But why did these features evolve in the early and mid Cretaceous?  There isn’t really enough evidence to understand the overall ecology and life of the earlier species at this time.  However, the New Mexico deposits have a number of contemporary species, which all seem to be small ancestors of later species.

So, now we have two mysteries:  why did these species evolve in the first place, and why did them become so large later?

  1. BBC News, Small tyrannosaur ‘was cousin of T. rex’, in BBC News – Science & Environment 2019.
  2. Sterling J. Nesbitt, Robert K. Denton, Mark A. Loewen, Stephen L. Brusatte, Nathan D. Smith, Alan H. Turner, James I. Kirkland, Andrew T. McDonald, and Douglas G. Wolfe, A mid-Cretaceous tyrannosauroid and the origin of North American end-Cretaceous dinosaur assemblages. Nature Ecology & Evolution, 2019/05/06 2019.


Lithium Harvesting at Salar de Uyuni

Lithium is hot!  Our ubiquitous digital devices and solar energy systems need rechargeable batteries, and Lithium ion batteries are the best we have right now.  So there is a Lithium boom, and anywhere with Lithium mines can make a lot of money.  (Information about known and suspected sources of Lithium and other minerals can be found in the USGS Mineral Commodity Summaries [1].)

A lot of the world’s Lithium comes from mineral brines, where underground water has dissolved Lithium and other minerals from rocks.   In South America, there are areas where rich brine can be pumped into ponds, and evaporated by the sun, yielding mineral salts.  These operations can be seen from space.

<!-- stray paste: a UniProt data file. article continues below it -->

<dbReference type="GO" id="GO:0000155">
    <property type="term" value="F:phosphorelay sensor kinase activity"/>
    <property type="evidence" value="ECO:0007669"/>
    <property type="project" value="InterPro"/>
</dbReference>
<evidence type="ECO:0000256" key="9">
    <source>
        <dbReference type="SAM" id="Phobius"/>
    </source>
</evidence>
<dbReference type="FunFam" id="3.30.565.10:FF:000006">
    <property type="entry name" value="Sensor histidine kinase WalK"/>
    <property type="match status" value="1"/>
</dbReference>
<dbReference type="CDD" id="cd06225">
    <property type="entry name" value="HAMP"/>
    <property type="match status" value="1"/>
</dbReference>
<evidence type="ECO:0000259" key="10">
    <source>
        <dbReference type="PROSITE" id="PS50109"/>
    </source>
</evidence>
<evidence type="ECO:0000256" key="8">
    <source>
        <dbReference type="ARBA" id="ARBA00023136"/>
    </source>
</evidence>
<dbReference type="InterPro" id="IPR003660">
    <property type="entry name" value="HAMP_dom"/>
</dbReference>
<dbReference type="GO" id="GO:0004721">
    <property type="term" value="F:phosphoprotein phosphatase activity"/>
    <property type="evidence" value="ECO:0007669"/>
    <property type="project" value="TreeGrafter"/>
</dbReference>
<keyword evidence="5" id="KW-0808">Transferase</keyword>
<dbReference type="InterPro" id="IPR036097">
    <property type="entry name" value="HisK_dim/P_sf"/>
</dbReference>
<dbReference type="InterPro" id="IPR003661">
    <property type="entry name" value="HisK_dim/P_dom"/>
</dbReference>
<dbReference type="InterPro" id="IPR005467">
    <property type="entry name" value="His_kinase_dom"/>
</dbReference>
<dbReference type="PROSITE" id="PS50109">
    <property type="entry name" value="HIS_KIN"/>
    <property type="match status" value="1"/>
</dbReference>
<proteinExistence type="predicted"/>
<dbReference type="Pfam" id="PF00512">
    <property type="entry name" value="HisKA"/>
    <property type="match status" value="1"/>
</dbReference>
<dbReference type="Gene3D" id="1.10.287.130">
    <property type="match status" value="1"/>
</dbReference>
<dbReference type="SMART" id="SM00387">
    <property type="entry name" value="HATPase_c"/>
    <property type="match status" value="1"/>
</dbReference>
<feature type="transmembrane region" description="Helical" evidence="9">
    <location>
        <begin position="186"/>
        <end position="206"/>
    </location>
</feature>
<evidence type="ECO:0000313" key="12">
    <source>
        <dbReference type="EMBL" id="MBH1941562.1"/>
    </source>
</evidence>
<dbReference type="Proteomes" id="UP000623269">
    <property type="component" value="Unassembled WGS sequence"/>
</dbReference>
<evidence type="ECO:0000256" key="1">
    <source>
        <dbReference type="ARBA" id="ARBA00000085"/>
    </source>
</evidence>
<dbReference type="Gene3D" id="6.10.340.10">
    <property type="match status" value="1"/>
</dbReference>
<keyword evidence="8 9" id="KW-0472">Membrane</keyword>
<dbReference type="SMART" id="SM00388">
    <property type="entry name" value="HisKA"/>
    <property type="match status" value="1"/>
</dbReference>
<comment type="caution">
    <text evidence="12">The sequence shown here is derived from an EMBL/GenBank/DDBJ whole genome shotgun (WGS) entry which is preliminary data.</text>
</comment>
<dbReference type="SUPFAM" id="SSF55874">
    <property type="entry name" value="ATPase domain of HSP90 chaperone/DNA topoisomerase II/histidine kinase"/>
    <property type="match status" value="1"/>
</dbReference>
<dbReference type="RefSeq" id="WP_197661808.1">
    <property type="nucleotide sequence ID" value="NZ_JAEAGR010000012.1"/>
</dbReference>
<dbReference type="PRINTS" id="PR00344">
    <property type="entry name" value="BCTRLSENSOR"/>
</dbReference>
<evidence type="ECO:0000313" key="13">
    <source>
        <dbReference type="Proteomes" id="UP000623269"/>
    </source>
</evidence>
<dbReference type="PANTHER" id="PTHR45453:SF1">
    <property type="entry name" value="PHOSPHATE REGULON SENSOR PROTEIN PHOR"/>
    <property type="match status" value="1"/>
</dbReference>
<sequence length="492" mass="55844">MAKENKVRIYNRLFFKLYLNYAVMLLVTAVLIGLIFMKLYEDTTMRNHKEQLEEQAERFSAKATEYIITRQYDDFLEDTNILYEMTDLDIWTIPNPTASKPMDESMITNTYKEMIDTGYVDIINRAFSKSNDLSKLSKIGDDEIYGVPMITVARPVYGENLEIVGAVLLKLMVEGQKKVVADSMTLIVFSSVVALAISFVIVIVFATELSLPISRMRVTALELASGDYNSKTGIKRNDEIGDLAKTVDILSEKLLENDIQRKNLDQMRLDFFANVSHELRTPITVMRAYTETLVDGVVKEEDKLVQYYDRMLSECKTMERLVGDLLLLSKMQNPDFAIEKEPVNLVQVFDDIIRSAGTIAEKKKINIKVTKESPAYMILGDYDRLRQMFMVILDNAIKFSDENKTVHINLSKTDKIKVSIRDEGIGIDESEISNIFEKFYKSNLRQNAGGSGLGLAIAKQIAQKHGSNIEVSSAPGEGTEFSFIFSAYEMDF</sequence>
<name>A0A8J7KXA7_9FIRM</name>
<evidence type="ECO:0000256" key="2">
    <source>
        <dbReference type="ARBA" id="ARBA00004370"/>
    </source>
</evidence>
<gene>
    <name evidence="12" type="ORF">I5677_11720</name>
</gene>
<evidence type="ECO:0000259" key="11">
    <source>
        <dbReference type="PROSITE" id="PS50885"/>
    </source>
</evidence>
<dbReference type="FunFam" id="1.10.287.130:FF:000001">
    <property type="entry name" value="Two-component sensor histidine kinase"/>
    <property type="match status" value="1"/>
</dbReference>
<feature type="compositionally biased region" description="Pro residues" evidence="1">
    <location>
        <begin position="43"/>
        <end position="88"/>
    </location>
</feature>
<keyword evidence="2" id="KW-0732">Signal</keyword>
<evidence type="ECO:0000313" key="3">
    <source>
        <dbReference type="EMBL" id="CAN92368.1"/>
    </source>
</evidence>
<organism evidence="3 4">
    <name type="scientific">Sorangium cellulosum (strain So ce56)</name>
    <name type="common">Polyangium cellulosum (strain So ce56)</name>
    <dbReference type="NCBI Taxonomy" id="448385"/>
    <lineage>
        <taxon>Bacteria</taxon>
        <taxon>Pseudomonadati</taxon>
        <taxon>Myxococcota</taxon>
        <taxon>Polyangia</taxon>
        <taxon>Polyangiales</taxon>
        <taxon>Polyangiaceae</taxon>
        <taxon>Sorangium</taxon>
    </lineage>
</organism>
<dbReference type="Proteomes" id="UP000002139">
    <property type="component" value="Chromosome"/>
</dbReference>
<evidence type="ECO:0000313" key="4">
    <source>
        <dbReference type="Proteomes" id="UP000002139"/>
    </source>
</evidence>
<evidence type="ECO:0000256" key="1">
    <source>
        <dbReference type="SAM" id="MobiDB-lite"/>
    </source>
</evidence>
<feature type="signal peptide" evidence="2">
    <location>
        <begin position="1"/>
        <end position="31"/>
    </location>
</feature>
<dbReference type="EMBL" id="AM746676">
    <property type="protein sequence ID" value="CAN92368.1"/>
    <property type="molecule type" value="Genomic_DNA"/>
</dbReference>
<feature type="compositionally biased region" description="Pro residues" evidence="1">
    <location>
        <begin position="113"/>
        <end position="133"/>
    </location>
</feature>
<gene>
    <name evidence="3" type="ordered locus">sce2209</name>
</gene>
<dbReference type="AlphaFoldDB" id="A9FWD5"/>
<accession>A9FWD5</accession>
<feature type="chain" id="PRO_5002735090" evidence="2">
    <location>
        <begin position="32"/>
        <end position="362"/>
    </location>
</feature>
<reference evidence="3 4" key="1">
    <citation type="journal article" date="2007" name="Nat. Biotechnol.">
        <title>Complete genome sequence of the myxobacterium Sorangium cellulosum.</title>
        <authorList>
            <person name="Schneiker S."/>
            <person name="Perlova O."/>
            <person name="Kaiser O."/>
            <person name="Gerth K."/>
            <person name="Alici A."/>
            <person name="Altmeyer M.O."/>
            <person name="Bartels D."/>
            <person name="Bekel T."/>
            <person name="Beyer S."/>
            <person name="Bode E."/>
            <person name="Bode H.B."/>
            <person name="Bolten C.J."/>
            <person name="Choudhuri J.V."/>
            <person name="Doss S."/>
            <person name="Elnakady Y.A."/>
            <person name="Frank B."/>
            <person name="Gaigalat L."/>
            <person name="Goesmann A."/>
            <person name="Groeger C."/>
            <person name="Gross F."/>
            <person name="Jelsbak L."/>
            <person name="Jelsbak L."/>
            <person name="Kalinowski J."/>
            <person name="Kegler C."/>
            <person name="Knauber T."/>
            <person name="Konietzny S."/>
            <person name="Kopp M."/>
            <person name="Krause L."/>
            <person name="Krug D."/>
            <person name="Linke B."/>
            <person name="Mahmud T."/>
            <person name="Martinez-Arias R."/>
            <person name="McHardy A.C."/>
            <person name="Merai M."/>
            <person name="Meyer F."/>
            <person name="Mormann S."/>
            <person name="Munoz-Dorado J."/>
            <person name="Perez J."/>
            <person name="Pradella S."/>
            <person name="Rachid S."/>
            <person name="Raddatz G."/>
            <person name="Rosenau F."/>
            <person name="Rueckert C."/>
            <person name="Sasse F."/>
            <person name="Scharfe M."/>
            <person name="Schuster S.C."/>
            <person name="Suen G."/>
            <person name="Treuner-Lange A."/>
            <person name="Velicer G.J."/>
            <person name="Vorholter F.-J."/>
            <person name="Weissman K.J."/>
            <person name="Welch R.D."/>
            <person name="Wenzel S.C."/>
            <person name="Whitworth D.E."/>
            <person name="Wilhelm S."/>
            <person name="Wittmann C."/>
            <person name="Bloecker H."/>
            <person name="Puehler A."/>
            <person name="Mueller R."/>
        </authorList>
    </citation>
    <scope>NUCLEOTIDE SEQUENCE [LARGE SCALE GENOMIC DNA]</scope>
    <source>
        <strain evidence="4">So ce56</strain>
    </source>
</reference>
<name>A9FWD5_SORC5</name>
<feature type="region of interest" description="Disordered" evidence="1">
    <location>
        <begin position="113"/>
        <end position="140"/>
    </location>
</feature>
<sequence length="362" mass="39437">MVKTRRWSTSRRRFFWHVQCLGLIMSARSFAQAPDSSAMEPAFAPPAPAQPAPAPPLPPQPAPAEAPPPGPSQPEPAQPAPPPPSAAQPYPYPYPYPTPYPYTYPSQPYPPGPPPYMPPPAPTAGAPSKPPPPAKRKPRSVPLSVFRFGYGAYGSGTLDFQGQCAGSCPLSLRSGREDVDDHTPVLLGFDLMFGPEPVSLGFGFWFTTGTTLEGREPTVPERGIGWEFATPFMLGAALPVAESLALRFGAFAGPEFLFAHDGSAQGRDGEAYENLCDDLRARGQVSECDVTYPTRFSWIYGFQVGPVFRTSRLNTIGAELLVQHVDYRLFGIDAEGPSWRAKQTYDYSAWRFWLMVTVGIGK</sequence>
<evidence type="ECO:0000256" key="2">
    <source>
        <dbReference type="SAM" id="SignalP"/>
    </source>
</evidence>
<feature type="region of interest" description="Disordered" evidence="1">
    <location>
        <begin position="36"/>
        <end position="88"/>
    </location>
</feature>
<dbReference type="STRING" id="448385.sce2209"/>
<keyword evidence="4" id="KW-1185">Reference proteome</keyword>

The market is strong now, so everyone is looking for Lithium.  In Bolivia, 3600 meters above sea level, the interesting Salar de Uyuni area is the world’s largest salt pan (dried remains of an ancient lake bed).  Under the salt is a mineral rich blue green brine (ick!), that is estimated to have a lot of Lithium as well as other stuff.

“The Bolivian salt flat holds vast quantities of the element, but bringing it to market poses challenges.”

This area has not seen much Lithium harvest in the past.  It isn’t as sunny, so evaporation takes longer.  And there is a lot of stuff in the brine besides the Lithium, so you have to purify it.

But money calls, so there seems to be renewed activity.  NASA satellites show new evaporation pools and other facilities booted up in the last 5 years [2].  (See the NASA page for a neat before and after view of the area.)

From [2]. Evaporation ponds, Salar de Uyunim Bolivia, January 2, 2019.

  1. U.S. Geological Survey, Mineral Commodity Summaries. U.S. Department of the Interior, Washington, DC, 2019.
  2. Adam Voiland., Lithium Harvesting at Salar de Uyuni, in NASA Earth Observatory. 2019.

Experiments in evolution of Flight

It is still a great mystery how birds evolved flight.

In recent decades many new fossils have revealed a great variety of feathery dinosaurs, with a variety of wing like limbs.  In fact, these features seem to be very old, predating the branching of avian dinosaurs from the rest of the family.  But it still isn’t clear how you get from running-hopping-jumping to gliding-flying. (See here, here, here, here, here, here)